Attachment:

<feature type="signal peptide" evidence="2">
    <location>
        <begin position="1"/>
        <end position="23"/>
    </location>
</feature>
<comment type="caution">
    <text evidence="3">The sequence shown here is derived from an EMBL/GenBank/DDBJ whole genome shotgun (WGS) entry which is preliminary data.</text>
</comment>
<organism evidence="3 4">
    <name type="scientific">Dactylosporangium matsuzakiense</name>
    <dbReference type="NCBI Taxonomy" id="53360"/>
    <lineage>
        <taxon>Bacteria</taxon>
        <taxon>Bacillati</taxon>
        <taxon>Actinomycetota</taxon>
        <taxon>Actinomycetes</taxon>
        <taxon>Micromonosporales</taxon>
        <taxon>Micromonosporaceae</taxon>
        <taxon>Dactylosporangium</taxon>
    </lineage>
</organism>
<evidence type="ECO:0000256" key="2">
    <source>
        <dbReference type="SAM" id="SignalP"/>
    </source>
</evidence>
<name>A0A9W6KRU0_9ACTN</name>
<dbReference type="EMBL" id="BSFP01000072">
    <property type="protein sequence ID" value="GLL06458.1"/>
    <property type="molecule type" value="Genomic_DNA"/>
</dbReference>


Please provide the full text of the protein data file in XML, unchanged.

<feature type="signal peptide" evidence="2">
    <location>
        <begin position="1"/>
        <end position="23"/>
    </location>
</feature>
<comment type="caution">
    <text evidence="3">The sequence shown here is derived from an EMBL/GenBank/DDBJ whole genome shotgun (WGS) entry which is preliminary data.</text>
</comment>
<organism evidence="3 4">
    <name type="scientific">Dactylosporangium matsuzakiense</name>
    <dbReference type="NCBI Taxonomy" id="53360"/>
    <lineage>
        <taxon>Bacteria</taxon>
        <taxon>Bacillati</taxon>
        <taxon>Actinomycetota</taxon>
        <taxon>Actinomycetes</taxon>
        <taxon>Micromonosporales</taxon>
        <taxon>Micromonosporaceae</taxon>
        <taxon>Dactylosporangium</taxon>
    </lineage>
</organism>
<evidence type="ECO:0000256" key="2">
    <source>
        <dbReference type="SAM" id="SignalP"/>
    </source>
</evidence>
<name>A0A9W6KRU0_9ACTN</name>
<dbReference type="EMBL" id="BSFP01000072">
    <property type="protein sequence ID" value="GLL06458.1"/>
    <property type="molecule type" value="Genomic_DNA"/>
</dbReference>